HOME—US Scouting—Girl Scouts of the USA
Here are the basics about the Girl Scouts of the USA:
GSUSA has six main program sections, based on grade:
Here are GSUSA's Girl Scout Promise and Girl Scout Law. GSUSA has taken a more liberal position on belief in God than the Boy Scouts of America, as can be seen from the official explanation of 'God' in the Promise:
The Girl Scout Promise
On my honor, I will try:
To serve God* and my country,
To help people at all times,
And to live by the Girl Scout Law.
"* The word "God" can be interpreted in a number of ways, depending on one's spiritual beliefs. When reciting the Girl Scout Promise, it is okay to replace the word "God" with whatever word your spiritual beliefs dictate."
The Girl Scout Law
I will do my best to be
honest and fair,
friendly and helpful,
considerate and caring,
courageous and strong, and
responsible for what I say and do,
respect myself and others,
use resources wisely,
make the world a better place, and
be a sister to every Girl Scout.
Unlike the well-known BSA Eagle Scout award (started in 1911), GSUSA's highest award is little known outside of Girl Scouting. Knowledge of the award by the general public has not been helped by repeated name changes since the first award was started in 1916.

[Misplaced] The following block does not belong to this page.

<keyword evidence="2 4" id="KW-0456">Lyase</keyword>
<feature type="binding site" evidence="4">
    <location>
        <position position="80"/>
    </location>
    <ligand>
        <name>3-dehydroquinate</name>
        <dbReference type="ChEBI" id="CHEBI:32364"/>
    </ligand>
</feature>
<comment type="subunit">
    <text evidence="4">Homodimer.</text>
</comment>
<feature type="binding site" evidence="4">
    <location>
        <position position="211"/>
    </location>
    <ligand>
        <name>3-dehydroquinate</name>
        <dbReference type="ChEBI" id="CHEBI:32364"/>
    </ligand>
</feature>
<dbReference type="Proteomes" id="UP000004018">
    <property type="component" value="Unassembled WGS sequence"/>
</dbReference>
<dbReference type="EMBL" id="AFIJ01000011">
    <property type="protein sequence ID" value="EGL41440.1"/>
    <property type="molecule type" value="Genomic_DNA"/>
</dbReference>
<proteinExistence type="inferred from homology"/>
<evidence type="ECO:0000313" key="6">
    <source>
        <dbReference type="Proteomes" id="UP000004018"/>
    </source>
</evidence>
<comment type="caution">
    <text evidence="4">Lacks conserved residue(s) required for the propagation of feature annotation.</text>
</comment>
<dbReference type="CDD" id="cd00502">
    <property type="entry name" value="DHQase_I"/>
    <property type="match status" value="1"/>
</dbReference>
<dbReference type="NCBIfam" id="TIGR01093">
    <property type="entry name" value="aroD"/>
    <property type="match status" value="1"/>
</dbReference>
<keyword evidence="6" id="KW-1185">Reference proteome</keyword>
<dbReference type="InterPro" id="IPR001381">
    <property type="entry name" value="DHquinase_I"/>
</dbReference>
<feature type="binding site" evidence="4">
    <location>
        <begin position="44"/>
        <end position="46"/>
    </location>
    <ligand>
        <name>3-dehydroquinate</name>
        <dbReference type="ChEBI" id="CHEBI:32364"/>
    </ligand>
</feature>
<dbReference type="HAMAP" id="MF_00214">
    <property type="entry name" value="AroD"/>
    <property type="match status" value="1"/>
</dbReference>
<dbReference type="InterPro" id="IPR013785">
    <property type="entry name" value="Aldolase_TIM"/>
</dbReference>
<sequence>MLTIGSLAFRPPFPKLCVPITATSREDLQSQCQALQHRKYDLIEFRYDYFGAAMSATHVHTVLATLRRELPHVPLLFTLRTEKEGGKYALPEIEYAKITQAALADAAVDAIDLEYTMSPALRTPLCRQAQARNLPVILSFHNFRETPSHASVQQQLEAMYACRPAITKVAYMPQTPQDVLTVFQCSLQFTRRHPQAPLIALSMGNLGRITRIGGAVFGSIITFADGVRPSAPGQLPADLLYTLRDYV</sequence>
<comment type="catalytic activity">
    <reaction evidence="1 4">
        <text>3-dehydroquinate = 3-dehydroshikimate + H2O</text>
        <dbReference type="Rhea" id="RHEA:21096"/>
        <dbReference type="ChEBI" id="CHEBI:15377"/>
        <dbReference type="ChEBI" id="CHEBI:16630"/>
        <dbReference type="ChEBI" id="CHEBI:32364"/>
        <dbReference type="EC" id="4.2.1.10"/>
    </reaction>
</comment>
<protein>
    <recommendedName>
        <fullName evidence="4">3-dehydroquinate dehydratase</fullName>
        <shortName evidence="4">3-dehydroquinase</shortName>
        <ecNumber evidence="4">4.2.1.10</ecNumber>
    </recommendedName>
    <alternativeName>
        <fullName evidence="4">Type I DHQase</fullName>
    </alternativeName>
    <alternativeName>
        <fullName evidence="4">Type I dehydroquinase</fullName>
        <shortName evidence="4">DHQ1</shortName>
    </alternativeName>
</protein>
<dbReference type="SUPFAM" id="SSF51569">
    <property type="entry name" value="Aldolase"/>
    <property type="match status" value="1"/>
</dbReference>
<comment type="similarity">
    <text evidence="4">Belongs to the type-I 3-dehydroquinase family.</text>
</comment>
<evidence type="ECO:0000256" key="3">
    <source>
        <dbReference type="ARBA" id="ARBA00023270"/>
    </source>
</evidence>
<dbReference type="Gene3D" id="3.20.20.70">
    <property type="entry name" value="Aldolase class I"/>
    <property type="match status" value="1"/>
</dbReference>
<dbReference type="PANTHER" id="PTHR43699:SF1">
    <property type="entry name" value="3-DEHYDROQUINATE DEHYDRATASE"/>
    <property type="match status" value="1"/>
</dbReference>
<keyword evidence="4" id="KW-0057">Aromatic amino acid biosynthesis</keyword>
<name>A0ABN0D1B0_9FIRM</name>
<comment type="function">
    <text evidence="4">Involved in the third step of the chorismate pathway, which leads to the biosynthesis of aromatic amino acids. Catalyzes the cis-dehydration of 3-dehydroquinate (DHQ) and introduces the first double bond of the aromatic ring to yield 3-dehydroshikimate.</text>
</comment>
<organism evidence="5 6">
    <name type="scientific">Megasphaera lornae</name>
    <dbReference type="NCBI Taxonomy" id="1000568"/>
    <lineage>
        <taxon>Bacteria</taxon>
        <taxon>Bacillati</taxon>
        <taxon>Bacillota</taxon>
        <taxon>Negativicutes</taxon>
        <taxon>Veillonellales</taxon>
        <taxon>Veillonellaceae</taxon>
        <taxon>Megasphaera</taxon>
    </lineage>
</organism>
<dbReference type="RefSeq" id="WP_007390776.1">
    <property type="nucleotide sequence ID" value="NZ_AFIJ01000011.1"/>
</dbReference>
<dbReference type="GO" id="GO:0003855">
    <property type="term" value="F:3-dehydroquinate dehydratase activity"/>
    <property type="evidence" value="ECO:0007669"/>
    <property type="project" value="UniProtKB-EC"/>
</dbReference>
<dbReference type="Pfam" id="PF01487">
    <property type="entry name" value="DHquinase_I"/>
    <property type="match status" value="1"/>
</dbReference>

But note that recipients of the Gold Award, like recipients of the Eagle Scout award, receive an automatic promotion upon enlistment (or completion of basic training) in the US military services.
Golden Eagle of Merit
Curved Bar Award
First Class Award
Girl Scout Gold Award
For information about Boy Scouting in the US, see Boy Scouts of America (BSA).
For information on Camp Fire USA and other alternatives to Scouting, see our Scout-like Organizations page.
For names and photos of the highest rank/achievement/advancement in other countries, see our Highest Rank in Scouting page.